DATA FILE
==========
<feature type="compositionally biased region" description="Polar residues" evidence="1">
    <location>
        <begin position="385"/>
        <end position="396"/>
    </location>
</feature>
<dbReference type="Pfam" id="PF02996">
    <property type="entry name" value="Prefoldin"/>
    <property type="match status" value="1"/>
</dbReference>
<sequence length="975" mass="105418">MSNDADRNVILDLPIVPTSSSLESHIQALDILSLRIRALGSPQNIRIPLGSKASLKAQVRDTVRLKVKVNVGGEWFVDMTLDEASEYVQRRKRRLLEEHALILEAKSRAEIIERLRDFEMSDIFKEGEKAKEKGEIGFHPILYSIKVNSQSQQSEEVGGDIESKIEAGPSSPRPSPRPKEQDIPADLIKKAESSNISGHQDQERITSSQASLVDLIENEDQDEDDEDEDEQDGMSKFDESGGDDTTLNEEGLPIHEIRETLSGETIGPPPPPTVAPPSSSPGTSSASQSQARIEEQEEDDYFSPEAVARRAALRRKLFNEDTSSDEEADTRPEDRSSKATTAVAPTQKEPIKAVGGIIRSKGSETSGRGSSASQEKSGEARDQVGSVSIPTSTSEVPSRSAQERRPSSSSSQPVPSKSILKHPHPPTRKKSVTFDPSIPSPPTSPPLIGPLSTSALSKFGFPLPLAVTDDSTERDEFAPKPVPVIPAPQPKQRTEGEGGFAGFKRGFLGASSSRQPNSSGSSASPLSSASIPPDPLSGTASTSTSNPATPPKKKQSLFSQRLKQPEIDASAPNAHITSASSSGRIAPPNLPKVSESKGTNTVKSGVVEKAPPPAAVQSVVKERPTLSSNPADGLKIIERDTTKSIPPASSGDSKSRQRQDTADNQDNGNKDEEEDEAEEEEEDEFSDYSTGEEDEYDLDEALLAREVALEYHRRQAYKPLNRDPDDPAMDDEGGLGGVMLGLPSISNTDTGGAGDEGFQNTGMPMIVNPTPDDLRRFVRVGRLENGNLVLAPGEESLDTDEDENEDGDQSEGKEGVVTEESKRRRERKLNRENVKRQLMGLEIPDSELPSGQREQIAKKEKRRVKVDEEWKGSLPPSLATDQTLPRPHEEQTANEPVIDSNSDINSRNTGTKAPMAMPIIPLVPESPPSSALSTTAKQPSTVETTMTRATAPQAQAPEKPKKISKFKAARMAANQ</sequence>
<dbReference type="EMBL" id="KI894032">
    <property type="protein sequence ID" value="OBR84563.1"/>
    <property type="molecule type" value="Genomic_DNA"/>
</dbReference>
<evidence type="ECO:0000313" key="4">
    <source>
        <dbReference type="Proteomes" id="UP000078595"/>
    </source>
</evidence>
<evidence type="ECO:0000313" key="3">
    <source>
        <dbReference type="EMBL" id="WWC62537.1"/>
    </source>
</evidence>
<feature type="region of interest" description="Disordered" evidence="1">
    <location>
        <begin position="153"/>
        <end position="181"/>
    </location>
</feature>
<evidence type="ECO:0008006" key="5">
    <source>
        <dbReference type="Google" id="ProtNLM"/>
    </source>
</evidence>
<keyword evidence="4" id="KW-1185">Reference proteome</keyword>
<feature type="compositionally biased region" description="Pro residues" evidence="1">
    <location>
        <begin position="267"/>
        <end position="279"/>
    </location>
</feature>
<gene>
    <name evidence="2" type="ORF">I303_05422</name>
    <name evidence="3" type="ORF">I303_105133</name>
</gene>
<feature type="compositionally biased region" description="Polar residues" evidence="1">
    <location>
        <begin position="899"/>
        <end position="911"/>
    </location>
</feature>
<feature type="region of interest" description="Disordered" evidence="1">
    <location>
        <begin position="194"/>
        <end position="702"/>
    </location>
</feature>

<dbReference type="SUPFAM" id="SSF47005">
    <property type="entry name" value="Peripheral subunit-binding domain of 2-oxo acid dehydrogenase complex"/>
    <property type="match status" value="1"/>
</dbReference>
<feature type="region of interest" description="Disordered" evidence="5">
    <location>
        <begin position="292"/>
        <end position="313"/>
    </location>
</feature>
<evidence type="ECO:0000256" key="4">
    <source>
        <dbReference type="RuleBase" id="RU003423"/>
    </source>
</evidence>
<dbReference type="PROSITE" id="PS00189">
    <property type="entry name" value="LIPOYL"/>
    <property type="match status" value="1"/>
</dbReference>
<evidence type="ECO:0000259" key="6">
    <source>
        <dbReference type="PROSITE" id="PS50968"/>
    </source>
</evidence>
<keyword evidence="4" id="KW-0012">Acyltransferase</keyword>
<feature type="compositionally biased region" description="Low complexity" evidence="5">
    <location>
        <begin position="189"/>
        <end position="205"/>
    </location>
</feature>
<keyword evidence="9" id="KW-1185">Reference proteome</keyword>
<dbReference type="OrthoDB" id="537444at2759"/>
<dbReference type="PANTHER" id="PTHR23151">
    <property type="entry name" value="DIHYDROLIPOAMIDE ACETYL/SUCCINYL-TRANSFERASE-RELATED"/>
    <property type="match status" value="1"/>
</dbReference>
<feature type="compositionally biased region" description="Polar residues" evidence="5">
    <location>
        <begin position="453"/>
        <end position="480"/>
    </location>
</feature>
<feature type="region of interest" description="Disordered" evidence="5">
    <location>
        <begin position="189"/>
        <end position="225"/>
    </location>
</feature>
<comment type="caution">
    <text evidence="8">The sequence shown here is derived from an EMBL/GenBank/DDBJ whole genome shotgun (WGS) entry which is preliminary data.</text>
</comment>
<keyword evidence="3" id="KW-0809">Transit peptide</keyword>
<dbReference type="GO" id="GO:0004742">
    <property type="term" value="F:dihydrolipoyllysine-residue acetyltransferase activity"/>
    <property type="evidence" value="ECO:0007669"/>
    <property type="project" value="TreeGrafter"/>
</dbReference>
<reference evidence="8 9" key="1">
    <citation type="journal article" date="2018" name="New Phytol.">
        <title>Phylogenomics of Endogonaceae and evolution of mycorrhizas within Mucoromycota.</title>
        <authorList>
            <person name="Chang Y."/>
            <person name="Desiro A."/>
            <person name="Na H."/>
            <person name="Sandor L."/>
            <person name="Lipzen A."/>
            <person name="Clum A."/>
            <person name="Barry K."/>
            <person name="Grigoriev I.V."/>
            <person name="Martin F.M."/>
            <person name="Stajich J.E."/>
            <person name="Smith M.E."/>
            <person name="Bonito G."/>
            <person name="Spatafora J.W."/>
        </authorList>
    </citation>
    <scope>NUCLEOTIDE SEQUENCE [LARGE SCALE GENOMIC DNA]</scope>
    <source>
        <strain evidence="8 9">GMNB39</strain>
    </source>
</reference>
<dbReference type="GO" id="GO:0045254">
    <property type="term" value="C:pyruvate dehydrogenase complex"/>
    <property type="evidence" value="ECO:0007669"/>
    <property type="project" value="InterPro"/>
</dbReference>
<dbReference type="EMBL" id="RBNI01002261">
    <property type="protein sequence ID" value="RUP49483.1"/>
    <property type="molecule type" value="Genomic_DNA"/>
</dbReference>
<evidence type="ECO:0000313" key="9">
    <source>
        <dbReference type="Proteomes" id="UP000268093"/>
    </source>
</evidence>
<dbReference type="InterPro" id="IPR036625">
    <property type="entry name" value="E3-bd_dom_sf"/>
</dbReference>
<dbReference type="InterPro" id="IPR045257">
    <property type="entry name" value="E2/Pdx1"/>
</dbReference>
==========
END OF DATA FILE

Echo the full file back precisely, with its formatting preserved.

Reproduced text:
<feature type="compositionally biased region" description="Polar residues" evidence="1">
    <location>
        <begin position="385"/>
        <end position="396"/>
    </location>
</feature>
<dbReference type="Pfam" id="PF02996">
    <property type="entry name" value="Prefoldin"/>
    <property type="match status" value="1"/>
</dbReference>
<sequence length="975" mass="105418">MSNDADRNVILDLPIVPTSSSLESHIQALDILSLRIRALGSPQNIRIPLGSKASLKAQVRDTVRLKVKVNVGGEWFVDMTLDEASEYVQRRKRRLLEEHALILEAKSRAEIIERLRDFEMSDIFKEGEKAKEKGEIGFHPILYSIKVNSQSQQSEEVGGDIESKIEAGPSSPRPSPRPKEQDIPADLIKKAESSNISGHQDQERITSSQASLVDLIENEDQDEDDEDEDEQDGMSKFDESGGDDTTLNEEGLPIHEIRETLSGETIGPPPPPTVAPPSSSPGTSSASQSQARIEEQEEDDYFSPEAVARRAALRRKLFNEDTSSDEEADTRPEDRSSKATTAVAPTQKEPIKAVGGIIRSKGSETSGRGSSASQEKSGEARDQVGSVSIPTSTSEVPSRSAQERRPSSSSSQPVPSKSILKHPHPPTRKKSVTFDPSIPSPPTSPPLIGPLSTSALSKFGFPLPLAVTDDSTERDEFAPKPVPVIPAPQPKQRTEGEGGFAGFKRGFLGASSSRQPNSSGSSASPLSSASIPPDPLSGTASTSTSNPATPPKKKQSLFSQRLKQPEIDASAPNAHITSASSSGRIAPPNLPKVSESKGTNTVKSGVVEKAPPPAAVQSVVKERPTLSSNPADGLKIIERDTTKSIPPASSGDSKSRQRQDTADNQDNGNKDEEEDEAEEEEEDEFSDYSTGEEDEYDLDEALLAREVALEYHRRQAYKPLNRDPDDPAMDDEGGLGGVMLGLPSISNTDTGGAGDEGFQNTGMPMIVNPTPDDLRRFVRVGRLENGNLVLAPGEESLDTDEDENEDGDQSEGKEGVVTEESKRRRERKLNRENVKRQLMGLEIPDSELPSGQREQIAKKEKRRVKVDEEWKGSLPPSLATDQTLPRPHEEQTANEPVIDSNSDINSRNTGTKAPMAMPIIPLVPESPPSSALSTTAKQPSTVETTMTRATAPQAQAPEKPKKISKFKAARMAANQ</sequence>
<dbReference type="EMBL" id="KI894032">
    <property type="protein sequence ID" value="OBR84563.1"/>
    <property type="molecule type" value="Genomic_DNA"/>
</dbReference>
<evidence type="ECO:0000313" key="4">
    <source>
        <dbReference type="Proteomes" id="UP000078595"/>
    </source>
</evidence>
<evidence type="ECO:0000313" key="3">
    <source>
        <dbReference type="EMBL" id="WWC62537.1"/>
    </source>
</evidence>
<feature type="region of interest" description="Disordered" evidence="1">
    <location>
        <begin position="153"/>
        <end position="181"/>
    </location>
</feature>
<evidence type="ECO:0008006" key="5">
    <source>
        <dbReference type="Google" id="ProtNLM"/>
    </source>
</evidence>
<keyword evidence="4" id="KW-1185">Reference proteome</keyword>
<feature type="compositionally biased region" description="Pro residues" evidence="1">
    <location>
        <begin position="267"/>
        <end position="279"/>
    </location>
</feature>
<gene>
    <name evidence="2" type="ORF">I303_05422</name>
    <name evidence="3" type="ORF">I303_105133</name>
</gene>
<feature type="compositionally biased region" description="Polar residues" evidence="1">
    <location>
        <begin position="899"/>
        <end position="911"/>
    </location>
</feature>
<feature type="region of interest" description="Disordered" evidence="1">
    <location>
        <begin position="194"/>
        <end position="702"/>
    </location>
</feature>

<dbReference type="SUPFAM" id="SSF47005">
    <property type="entry name" value="Peripheral subunit-binding domain of 2-oxo acid dehydrogenase complex"/>
    <property type="match status" value="1"/>
</dbReference>
<feature type="region of interest" description="Disordered" evidence="5">
    <location>
        <begin position="292"/>
        <end position="313"/>
    </location>
</feature>
<evidence type="ECO:0000256" key="4">
    <source>
        <dbReference type="RuleBase" id="RU003423"/>
    </source>
</evidence>
<dbReference type="PROSITE" id="PS00189">
    <property type="entry name" value="LIPOYL"/>
    <property type="match status" value="1"/>
</dbReference>
<evidence type="ECO:0000259" key="6">
    <source>
        <dbReference type="PROSITE" id="PS50968"/>
    </source>
</evidence>
<keyword evidence="4" id="KW-0012">Acyltransferase</keyword>
<feature type="compositionally biased region" description="Low complexity" evidence="5">
    <location>
        <begin position="189"/>
        <end position="205"/>
    </location>
</feature>
<keyword evidence="9" id="KW-1185">Reference proteome</keyword>
<dbReference type="OrthoDB" id="537444at2759"/>
<dbReference type="PANTHER" id="PTHR23151">
    <property type="entry name" value="DIHYDROLIPOAMIDE ACETYL/SUCCINYL-TRANSFERASE-RELATED"/>
    <property type="match status" value="1"/>
</dbReference>
<feature type="compositionally biased region" description="Polar residues" evidence="5">
    <location>
        <begin position="453"/>
        <end position="480"/>
    </location>
</feature>
<feature type="region of interest" description="Disordered" evidence="5">
    <location>
        <begin position="189"/>
        <end position="225"/>
    </location>
</feature>
<comment type="caution">
    <text evidence="8">The sequence shown here is derived from an EMBL/GenBank/DDBJ whole genome shotgun (WGS) entry which is preliminary data.</text>
</comment>
<keyword evidence="3" id="KW-0809">Transit peptide</keyword>
<dbReference type="GO" id="GO:0004742">
    <property type="term" value="F:dihydrolipoyllysine-residue acetyltransferase activity"/>
    <property type="evidence" value="ECO:0007669"/>
    <property type="project" value="TreeGrafter"/>
</dbReference>
<reference evidence="8 9" key="1">
    <citation type="journal article" date="2018" name="New Phytol.">
        <title>Phylogenomics of Endogonaceae and evolution of mycorrhizas within Mucoromycota.</title>
        <authorList>
            <person name="Chang Y."/>
            <person name="Desiro A."/>
            <person name="Na H."/>
            <person name="Sandor L."/>
            <person name="Lipzen A."/>
            <person name="Clum A."/>
            <person name="Barry K."/>
            <person name="Grigoriev I.V."/>
            <person name="Martin F.M."/>
            <person name="Stajich J.E."/>
            <person name="Smith M.E."/>
            <person name="Bonito G."/>
            <person name="Spatafora J.W."/>
        </authorList>
    </citation>
    <scope>NUCLEOTIDE SEQUENCE [LARGE SCALE GENOMIC DNA]</scope>
    <source>
        <strain evidence="8 9">GMNB39</strain>
    </source>
</reference>
<dbReference type="GO" id="GO:0045254">
    <property type="term" value="C:pyruvate dehydrogenase complex"/>
    <property type="evidence" value="ECO:0007669"/>
    <property type="project" value="InterPro"/>
</dbReference>
<dbReference type="EMBL" id="RBNI01002261">
    <property type="protein sequence ID" value="RUP49483.1"/>
    <property type="molecule type" value="Genomic_DNA"/>
</dbReference>
<evidence type="ECO:0000313" key="9">
    <source>
        <dbReference type="Proteomes" id="UP000268093"/>
    </source>
</evidence>
<dbReference type="InterPro" id="IPR036625">
    <property type="entry name" value="E3-bd_dom_sf"/>
</dbReference>
<dbReference type="InterPro" id="IPR045257">
    <property type="entry name" value="E2/Pdx1"/>
</dbReference>